These temporal and spatial integrations are the two primary model simplifications that enable us to reduce complexity while still obtaining valid results. Newer models, however, are attempting to include more spatial details to reduce uncertainty levels. For example, the IMPACT World+ method uses the spatially differentiated USEtox toxicity model that includes 17 sub-continental zones, such as Central America, North America, Europe, Middle East and Southeast Asia (Kounina et al., 2014).
Fate models also consider at least three emission compartments (air, water, and soil) and at least four transport compartments (air, water, soil, and sediment). The transport compartments account for multimedia transport, i.e., transport from one media to another, such as air to water (as with, for example, acid rain). And since an emission can easily be distributed over multiple compartments, most emissions are linked to multiple fate factors.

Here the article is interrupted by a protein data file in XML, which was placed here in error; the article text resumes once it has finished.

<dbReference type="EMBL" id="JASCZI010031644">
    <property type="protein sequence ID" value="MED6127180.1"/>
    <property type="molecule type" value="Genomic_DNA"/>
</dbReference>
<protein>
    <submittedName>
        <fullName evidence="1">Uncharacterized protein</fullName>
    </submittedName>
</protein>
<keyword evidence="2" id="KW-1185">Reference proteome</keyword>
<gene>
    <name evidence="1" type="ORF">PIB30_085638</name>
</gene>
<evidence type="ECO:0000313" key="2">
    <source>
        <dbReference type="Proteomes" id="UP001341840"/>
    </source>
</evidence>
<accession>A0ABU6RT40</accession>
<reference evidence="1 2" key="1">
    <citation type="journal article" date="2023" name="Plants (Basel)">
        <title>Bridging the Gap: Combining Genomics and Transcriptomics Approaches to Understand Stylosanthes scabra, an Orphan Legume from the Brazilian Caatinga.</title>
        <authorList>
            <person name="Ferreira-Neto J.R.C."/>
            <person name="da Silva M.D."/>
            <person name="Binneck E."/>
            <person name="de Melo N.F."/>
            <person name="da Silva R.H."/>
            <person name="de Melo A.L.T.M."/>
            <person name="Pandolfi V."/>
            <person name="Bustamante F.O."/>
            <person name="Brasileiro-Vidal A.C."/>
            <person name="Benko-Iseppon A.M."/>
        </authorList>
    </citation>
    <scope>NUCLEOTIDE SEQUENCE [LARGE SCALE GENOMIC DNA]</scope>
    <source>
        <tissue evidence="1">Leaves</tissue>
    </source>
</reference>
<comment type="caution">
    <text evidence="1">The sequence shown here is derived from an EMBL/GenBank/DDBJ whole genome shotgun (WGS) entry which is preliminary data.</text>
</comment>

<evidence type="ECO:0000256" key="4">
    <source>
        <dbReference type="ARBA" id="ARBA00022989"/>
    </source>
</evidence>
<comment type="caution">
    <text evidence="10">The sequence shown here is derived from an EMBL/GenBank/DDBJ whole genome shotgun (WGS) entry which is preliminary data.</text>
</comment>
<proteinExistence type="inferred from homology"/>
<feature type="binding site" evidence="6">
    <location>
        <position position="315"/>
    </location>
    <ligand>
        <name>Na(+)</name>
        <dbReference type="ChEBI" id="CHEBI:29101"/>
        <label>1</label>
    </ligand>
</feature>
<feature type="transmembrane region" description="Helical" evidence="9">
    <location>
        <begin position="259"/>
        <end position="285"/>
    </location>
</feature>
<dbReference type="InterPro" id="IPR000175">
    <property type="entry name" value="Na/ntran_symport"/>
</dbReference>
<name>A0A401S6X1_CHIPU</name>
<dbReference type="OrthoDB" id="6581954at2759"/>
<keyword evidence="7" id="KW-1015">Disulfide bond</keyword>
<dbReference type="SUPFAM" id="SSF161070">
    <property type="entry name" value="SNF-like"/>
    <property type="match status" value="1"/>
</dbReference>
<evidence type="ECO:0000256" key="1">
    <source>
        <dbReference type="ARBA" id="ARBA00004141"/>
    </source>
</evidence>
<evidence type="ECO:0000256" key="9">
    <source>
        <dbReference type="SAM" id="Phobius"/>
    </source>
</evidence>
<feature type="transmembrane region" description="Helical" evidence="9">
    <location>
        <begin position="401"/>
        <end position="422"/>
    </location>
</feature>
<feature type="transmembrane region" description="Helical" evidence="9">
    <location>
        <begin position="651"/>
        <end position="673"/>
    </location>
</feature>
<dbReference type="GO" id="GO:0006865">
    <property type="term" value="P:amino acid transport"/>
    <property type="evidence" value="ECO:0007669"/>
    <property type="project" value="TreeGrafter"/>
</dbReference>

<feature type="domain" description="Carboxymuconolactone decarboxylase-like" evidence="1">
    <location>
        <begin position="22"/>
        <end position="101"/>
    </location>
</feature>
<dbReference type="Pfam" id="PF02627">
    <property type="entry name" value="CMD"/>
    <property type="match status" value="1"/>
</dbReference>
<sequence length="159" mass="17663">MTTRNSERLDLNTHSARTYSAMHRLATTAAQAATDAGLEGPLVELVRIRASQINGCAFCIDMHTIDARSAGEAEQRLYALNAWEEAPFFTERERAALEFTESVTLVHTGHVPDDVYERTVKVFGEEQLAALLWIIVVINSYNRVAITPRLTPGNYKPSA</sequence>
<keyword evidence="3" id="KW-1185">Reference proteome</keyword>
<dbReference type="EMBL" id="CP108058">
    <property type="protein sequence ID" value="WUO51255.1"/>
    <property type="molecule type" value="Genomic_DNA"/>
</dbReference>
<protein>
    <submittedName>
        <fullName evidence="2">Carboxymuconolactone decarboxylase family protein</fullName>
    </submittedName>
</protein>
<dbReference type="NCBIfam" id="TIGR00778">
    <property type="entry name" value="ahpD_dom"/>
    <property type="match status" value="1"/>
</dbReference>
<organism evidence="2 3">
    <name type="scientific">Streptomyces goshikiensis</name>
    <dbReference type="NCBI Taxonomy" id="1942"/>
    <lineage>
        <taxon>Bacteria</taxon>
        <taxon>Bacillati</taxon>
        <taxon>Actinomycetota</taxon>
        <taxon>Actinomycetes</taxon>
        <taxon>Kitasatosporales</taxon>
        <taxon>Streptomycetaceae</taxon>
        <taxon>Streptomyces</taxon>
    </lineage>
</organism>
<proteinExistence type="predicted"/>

In the next installment of this series, we’ll look at the next step in the LCIA process – modelling the exposure of humans and other organisms to the emissions whose fate we have calculated.
We hope you’re finding this discussion of LCIA useful; if you have questions or comments, please feel free to post them below!
For more information on impact assessment methods and models, please see the free online course on impact assessment and the free brown bag webinars offered by Earthshift Global:
Understanding Life Cycle Impact Assessment Process: Part I – Overview and Fate